After having spent several days of nocturnal lifestyle studying the Bull ant, Myrmecia pyriformis in Canberra, I am quite pleased to report that one of our findings has been published. Our earlier discovery that these ants exhibit strong bursts of inbound and outbound activity in evening and morning twilight respectively in the summer, prompted us to ask whether the onset activity of these ants is restricted to the twilight period for the whole year and if so how do they determine the time of the day in such a dim-lit temporal niche.
By regular monitoring of activity schedules at different nests it became clear that temperature does not play a major role in this – a factor thought to play a major role in regulating ant foraging. Of course when surface temperature dropped to 6.5°C the ants decided to take a break (thankfully for us!), which indicated that this might be close to their critical minima – that’s another story.
The interesting bit here was that in overcast conditions (determined by measuring light levels) ants began their activity much earlier relative to sunset time and conversely under clear skies began activity much later. This indicated that light intensity might play a role in the timing of foraging and that the setting sun alone was not a cue to begin activity.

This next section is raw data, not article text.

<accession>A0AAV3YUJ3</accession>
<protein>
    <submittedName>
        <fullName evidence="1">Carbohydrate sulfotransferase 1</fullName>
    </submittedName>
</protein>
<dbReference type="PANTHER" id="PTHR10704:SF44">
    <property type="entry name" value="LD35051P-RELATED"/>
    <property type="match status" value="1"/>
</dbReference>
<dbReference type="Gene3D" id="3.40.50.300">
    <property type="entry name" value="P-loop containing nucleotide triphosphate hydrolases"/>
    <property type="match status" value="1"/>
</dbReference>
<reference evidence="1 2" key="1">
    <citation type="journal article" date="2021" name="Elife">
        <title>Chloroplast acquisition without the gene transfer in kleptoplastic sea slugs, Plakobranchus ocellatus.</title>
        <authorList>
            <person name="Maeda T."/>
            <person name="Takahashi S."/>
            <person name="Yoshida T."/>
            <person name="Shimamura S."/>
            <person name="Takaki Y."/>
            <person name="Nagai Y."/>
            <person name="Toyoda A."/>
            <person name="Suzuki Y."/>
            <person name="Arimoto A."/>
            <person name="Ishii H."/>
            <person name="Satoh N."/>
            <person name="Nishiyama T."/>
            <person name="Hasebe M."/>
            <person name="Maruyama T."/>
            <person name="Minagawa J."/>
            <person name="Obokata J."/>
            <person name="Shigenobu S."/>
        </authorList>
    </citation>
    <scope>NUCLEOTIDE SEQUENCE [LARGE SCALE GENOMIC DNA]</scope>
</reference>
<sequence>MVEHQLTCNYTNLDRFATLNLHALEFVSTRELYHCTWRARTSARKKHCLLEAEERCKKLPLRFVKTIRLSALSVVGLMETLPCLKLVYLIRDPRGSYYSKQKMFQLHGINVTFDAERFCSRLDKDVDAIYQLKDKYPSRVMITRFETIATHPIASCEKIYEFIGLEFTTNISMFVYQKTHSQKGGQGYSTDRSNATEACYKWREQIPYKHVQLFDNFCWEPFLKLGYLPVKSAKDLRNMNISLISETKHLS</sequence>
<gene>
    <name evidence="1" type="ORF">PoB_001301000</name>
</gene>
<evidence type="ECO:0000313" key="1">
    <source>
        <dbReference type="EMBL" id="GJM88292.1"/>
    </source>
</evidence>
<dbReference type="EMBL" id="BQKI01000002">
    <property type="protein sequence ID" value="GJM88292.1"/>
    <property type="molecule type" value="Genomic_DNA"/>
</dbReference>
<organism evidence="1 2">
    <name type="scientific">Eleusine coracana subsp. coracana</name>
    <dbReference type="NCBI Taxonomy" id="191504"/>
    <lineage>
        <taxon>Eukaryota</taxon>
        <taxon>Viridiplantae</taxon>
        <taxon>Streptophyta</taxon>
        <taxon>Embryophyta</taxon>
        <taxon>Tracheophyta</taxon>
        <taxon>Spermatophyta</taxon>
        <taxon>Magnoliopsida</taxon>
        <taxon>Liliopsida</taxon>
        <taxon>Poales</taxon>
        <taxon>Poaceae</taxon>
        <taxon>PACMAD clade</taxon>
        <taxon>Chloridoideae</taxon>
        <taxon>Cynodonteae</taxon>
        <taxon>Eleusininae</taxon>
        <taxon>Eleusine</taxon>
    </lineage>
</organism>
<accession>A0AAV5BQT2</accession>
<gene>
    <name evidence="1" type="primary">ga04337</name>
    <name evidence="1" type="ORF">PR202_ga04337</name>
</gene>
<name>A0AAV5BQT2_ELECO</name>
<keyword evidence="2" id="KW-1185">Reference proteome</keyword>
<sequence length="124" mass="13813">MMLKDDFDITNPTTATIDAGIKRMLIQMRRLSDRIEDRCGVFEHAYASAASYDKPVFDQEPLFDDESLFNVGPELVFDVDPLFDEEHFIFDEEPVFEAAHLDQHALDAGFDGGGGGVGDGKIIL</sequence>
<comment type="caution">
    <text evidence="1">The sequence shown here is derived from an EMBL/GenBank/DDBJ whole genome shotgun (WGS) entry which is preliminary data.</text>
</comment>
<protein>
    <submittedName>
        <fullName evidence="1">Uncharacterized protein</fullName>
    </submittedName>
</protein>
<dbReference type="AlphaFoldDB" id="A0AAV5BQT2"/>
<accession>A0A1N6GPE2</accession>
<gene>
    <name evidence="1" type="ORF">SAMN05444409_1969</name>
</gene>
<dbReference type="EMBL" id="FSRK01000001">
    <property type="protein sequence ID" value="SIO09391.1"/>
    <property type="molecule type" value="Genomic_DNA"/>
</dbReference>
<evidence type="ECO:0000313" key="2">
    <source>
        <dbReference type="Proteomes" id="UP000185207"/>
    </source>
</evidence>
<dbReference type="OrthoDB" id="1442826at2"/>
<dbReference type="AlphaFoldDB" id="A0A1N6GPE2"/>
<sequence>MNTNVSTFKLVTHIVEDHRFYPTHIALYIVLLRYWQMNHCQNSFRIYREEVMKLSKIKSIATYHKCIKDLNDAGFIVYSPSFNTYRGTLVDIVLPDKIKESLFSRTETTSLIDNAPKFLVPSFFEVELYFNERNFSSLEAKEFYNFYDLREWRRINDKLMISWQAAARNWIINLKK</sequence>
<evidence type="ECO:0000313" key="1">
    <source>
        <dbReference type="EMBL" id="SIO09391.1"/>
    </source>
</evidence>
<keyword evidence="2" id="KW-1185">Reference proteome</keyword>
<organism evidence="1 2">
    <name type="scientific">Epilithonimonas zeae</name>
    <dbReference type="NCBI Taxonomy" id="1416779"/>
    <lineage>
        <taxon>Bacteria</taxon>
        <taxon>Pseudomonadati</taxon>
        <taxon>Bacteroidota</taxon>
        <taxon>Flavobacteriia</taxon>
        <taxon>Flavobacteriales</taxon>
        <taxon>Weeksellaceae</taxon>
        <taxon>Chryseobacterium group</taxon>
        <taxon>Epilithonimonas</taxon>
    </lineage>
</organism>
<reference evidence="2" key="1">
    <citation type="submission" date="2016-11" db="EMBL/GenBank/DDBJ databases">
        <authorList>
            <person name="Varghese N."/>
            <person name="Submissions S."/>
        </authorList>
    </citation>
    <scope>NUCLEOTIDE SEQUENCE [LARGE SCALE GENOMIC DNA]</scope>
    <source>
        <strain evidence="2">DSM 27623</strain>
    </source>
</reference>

Inspired by Edward Hodgson’s observations in 1955 on leaf cutter ants3 we set about modifying light intensity during twilight. The challenge of was to make the twilight brighter ensuring no point light sources would be available for orientation. We did this by using a dome shaped diffuser and suspending it above the nest entrance. This also ensured that if the ants came close to the nest entrance the visual panorama was still available for them to navigate. Keeping the lights on for the first 60 minutes of the twilight did not result in ant activity. As soon as the lights were turned off, activity began within a few minutes. The necessary controls were carried out and replication at three nests provided very similar results.
Publications in Proceedings B is currently available for free download as they are celebrating their 350th anniversary. So go on and download this paper.
Narendra A, Reid SF & Hemmi JM. 2010. The twilight zone: light intensity triggers activity in primitive ants. Proceedings of the Royal Society, Biological Sciences. doi: 10.1098/rspb.2009.2324
Hodgson ES 1955. An ecological study of the behaviour of the leaf-cutting ant Atta cephalotes. Ecology 36: 293-304